Mr. Tenet, who had been expected to leave the administration after the election, decided instead to depart before the release of reports by the Senate Select Committee on Intelligence and the September 11 commission. Two U.S. officials close to the intelligence community said the pending reports were likely a factor in the timing of the director’s announcement.

The reports, due to be made public in the coming weeks, are highly critical of the CIA and Mr. Tenet.

“There is no question that after these reports, there will be calls for accountability,” one official said.

Speculation on who might replace Mr. Tenet, if the president wins re-election, is focused on a number of candidates. They include: Deputy Secretary of State Richard Armitage; Undersecretary of Defense for Intelligence Stephen Cambone; and Rep. Porter J. Goss, Florida Republican and chairman of the House Permanent Select Committee on Intelligence.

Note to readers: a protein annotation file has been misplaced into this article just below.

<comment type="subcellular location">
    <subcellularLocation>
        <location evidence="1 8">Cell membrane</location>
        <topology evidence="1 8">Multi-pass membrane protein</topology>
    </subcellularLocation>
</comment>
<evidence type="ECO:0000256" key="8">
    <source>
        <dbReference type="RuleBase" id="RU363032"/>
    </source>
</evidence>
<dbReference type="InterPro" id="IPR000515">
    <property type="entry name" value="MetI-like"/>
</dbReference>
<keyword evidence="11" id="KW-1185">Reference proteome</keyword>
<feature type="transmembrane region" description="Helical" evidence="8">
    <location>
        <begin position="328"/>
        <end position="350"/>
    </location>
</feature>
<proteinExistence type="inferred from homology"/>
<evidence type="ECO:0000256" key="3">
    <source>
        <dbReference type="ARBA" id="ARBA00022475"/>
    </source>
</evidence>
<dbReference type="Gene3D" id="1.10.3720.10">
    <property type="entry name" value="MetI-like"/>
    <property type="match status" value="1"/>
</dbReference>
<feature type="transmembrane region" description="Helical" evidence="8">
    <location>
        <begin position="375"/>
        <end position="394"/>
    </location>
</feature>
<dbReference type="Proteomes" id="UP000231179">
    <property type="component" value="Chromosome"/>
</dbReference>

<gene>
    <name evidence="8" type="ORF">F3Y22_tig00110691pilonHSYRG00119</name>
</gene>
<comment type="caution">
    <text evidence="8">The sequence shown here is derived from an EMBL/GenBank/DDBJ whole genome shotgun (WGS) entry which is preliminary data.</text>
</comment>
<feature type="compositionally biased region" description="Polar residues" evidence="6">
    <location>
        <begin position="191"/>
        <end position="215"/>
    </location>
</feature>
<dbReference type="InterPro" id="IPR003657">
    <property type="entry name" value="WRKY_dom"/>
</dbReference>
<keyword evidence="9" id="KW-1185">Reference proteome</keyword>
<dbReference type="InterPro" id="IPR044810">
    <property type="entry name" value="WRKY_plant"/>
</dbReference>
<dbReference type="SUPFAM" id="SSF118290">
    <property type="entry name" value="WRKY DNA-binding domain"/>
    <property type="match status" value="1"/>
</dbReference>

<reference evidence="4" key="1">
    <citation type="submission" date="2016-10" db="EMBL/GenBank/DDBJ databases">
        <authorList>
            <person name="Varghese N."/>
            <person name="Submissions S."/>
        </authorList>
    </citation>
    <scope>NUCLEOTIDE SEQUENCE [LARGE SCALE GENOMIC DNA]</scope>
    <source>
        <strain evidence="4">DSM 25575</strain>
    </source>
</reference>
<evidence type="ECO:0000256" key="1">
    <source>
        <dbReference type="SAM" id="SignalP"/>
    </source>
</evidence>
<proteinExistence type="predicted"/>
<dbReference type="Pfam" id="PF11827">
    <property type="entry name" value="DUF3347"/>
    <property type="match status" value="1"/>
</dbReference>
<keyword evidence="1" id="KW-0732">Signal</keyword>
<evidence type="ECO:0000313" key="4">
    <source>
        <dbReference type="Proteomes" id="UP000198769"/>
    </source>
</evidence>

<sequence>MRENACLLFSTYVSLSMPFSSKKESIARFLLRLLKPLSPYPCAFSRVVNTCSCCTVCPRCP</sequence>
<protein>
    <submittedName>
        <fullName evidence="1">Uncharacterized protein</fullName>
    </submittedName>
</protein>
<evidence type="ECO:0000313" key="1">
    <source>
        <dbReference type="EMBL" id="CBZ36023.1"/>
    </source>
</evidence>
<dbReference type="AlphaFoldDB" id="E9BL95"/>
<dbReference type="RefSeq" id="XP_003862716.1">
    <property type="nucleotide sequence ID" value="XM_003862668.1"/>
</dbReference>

Others who might be picked include retired Army Lt. Gen. James Clapper, head of the National Geospatial Intelligence Agency, which conducts photographic spying, and retired Army Gen. Patrick Hughes, a former Defense Intelligence Agency director now working for the Department of Homeland Security.

White House press secretary Scott McClellan said the resignation was not linked to accusations by Iraqi politician Ahmed Chalabi that Mr. Tenet was to blame for overstating Saddam’s weapons of mass destruction before last year’s U.S.-led liberation of Iraq.

Mr. Chalabi, who was left out of Iraq’s new interim government, yesterday also said Mr. Tenet falsely had accused him of leaking intelligence to Iran.